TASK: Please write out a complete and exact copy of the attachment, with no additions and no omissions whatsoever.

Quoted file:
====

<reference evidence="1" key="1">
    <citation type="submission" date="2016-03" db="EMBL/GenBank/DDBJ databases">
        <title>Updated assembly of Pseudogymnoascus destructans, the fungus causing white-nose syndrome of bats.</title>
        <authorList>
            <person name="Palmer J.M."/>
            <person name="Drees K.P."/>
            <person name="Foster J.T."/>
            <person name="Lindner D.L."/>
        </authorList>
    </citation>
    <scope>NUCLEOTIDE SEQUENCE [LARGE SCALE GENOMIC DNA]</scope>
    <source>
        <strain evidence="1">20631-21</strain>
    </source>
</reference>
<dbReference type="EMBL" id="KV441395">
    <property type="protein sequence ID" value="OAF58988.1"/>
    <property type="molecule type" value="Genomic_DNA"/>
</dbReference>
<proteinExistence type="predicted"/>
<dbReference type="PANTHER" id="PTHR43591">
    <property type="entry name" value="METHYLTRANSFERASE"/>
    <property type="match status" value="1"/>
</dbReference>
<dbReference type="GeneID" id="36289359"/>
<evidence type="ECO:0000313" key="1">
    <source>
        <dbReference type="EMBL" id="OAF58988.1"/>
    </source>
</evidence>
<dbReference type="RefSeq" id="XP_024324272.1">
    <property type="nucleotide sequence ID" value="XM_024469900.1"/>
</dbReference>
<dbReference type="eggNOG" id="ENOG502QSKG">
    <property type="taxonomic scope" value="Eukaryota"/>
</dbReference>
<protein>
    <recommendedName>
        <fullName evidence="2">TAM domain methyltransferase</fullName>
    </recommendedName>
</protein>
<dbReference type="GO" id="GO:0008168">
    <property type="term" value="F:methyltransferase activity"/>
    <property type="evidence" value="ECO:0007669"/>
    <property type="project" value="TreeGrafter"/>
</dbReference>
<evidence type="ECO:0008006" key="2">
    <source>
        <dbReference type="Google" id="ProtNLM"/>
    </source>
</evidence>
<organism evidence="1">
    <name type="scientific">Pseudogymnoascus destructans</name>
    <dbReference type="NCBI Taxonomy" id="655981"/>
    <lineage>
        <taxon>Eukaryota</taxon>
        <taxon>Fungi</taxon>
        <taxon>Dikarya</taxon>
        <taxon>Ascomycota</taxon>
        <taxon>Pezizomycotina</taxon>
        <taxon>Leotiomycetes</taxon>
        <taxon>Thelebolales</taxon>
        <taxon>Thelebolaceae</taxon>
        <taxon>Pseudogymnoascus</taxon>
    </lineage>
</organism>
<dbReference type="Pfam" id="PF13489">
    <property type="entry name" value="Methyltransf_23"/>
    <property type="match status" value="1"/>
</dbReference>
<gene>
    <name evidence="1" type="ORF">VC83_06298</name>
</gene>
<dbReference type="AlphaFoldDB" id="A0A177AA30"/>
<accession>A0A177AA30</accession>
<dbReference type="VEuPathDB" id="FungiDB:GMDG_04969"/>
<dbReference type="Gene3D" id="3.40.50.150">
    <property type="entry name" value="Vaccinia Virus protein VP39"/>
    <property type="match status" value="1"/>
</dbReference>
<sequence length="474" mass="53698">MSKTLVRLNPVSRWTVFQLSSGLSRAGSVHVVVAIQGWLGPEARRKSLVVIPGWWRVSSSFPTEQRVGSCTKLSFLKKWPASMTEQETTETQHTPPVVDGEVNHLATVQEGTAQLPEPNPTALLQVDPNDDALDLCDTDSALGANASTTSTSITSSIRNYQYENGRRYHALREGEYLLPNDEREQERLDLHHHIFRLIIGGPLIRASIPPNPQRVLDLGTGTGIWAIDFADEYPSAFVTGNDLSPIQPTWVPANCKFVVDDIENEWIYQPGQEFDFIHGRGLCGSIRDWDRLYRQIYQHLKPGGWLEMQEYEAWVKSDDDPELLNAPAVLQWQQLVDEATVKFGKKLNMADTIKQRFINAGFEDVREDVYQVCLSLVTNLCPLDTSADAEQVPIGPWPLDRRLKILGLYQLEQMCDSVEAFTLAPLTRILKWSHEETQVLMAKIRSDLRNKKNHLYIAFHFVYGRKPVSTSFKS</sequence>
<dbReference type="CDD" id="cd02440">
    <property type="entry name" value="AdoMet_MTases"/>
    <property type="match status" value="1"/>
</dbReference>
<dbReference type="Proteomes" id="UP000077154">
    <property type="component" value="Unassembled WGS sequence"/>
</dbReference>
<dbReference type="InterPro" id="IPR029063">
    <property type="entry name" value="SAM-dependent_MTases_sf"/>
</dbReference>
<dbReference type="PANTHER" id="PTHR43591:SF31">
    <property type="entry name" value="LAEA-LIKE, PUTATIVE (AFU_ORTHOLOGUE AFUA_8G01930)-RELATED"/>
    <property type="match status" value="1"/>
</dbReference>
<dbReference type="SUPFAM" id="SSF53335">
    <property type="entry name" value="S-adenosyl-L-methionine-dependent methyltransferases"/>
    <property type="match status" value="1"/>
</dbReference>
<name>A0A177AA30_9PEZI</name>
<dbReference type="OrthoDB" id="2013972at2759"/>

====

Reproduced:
<reference evidence="1" key="1">
    <citation type="submission" date="2016-03" db="EMBL/GenBank/DDBJ databases">
        <title>Updated assembly of Pseudogymnoascus destructans, the fungus causing white-nose syndrome of bats.</title>
        <authorList>
            <person name="Palmer J.M."/>
            <person name="Drees K.P."/>
            <person name="Foster J.T."/>
            <person name="Lindner D.L."/>
        </authorList>
    </citation>
    <scope>NUCLEOTIDE SEQUENCE [LARGE SCALE GENOMIC DNA]</scope>
    <source>
        <strain evidence="1">20631-21</strain>
    </source>
</reference>
<dbReference type="EMBL" id="KV441395">
    <property type="protein sequence ID" value="OAF58988.1"/>
    <property type="molecule type" value="Genomic_DNA"/>
</dbReference>
<proteinExistence type="predicted"/>
<dbReference type="PANTHER" id="PTHR43591">
    <property type="entry name" value="METHYLTRANSFERASE"/>
    <property type="match status" value="1"/>
</dbReference>
<dbReference type="GeneID" id="36289359"/>
<evidence type="ECO:0000313" key="1">
    <source>
        <dbReference type="EMBL" id="OAF58988.1"/>
    </source>
</evidence>
<dbReference type="RefSeq" id="XP_024324272.1">
    <property type="nucleotide sequence ID" value="XM_024469900.1"/>
</dbReference>
<dbReference type="eggNOG" id="ENOG502QSKG">
    <property type="taxonomic scope" value="Eukaryota"/>
</dbReference>
<protein>
    <recommendedName>
        <fullName evidence="2">TAM domain methyltransferase</fullName>
    </recommendedName>
</protein>
<dbReference type="GO" id="GO:0008168">
    <property type="term" value="F:methyltransferase activity"/>
    <property type="evidence" value="ECO:0007669"/>
    <property type="project" value="TreeGrafter"/>
</dbReference>
<evidence type="ECO:0008006" key="2">
    <source>
        <dbReference type="Google" id="ProtNLM"/>
    </source>
</evidence>
<organism evidence="1">
    <name type="scientific">Pseudogymnoascus destructans</name>
    <dbReference type="NCBI Taxonomy" id="655981"/>
    <lineage>
        <taxon>Eukaryota</taxon>
        <taxon>Fungi</taxon>
        <taxon>Dikarya</taxon>
        <taxon>Ascomycota</taxon>
        <taxon>Pezizomycotina</taxon>
        <taxon>Leotiomycetes</taxon>
        <taxon>Thelebolales</taxon>
        <taxon>Thelebolaceae</taxon>
        <taxon>Pseudogymnoascus</taxon>
    </lineage>
</organism>
<dbReference type="Pfam" id="PF13489">
    <property type="entry name" value="Methyltransf_23"/>
    <property type="match status" value="1"/>
</dbReference>
<gene>
    <name evidence="1" type="ORF">VC83_06298</name>
</gene>
<dbReference type="AlphaFoldDB" id="A0A177AA30"/>
<accession>A0A177AA30</accession>
<dbReference type="VEuPathDB" id="FungiDB:GMDG_04969"/>
<dbReference type="Gene3D" id="3.40.50.150">
    <property type="entry name" value="Vaccinia Virus protein VP39"/>
    <property type="match status" value="1"/>
</dbReference>
<sequence length="474" mass="53698">MSKTLVRLNPVSRWTVFQLSSGLSRAGSVHVVVAIQGWLGPEARRKSLVVIPGWWRVSSSFPTEQRVGSCTKLSFLKKWPASMTEQETTETQHTPPVVDGEVNHLATVQEGTAQLPEPNPTALLQVDPNDDALDLCDTDSALGANASTTSTSITSSIRNYQYENGRRYHALREGEYLLPNDEREQERLDLHHHIFRLIIGGPLIRASIPPNPQRVLDLGTGTGIWAIDFADEYPSAFVTGNDLSPIQPTWVPANCKFVVDDIENEWIYQPGQEFDFIHGRGLCGSIRDWDRLYRQIYQHLKPGGWLEMQEYEAWVKSDDDPELLNAPAVLQWQQLVDEATVKFGKKLNMADTIKQRFINAGFEDVREDVYQVCLSLVTNLCPLDTSADAEQVPIGPWPLDRRLKILGLYQLEQMCDSVEAFTLAPLTRILKWSHEETQVLMAKIRSDLRNKKNHLYIAFHFVYGRKPVSTSFKS</sequence>
<dbReference type="CDD" id="cd02440">
    <property type="entry name" value="AdoMet_MTases"/>
    <property type="match status" value="1"/>
</dbReference>
<dbReference type="Proteomes" id="UP000077154">
    <property type="component" value="Unassembled WGS sequence"/>
</dbReference>
<dbReference type="InterPro" id="IPR029063">
    <property type="entry name" value="SAM-dependent_MTases_sf"/>
</dbReference>
<dbReference type="PANTHER" id="PTHR43591:SF31">
    <property type="entry name" value="LAEA-LIKE, PUTATIVE (AFU_ORTHOLOGUE AFUA_8G01930)-RELATED"/>
    <property type="match status" value="1"/>
</dbReference>
<dbReference type="SUPFAM" id="SSF53335">
    <property type="entry name" value="S-adenosyl-L-methionine-dependent methyltransferases"/>
    <property type="match status" value="1"/>
</dbReference>
<name>A0A177AA30_9PEZI</name>
<dbReference type="OrthoDB" id="2013972at2759"/>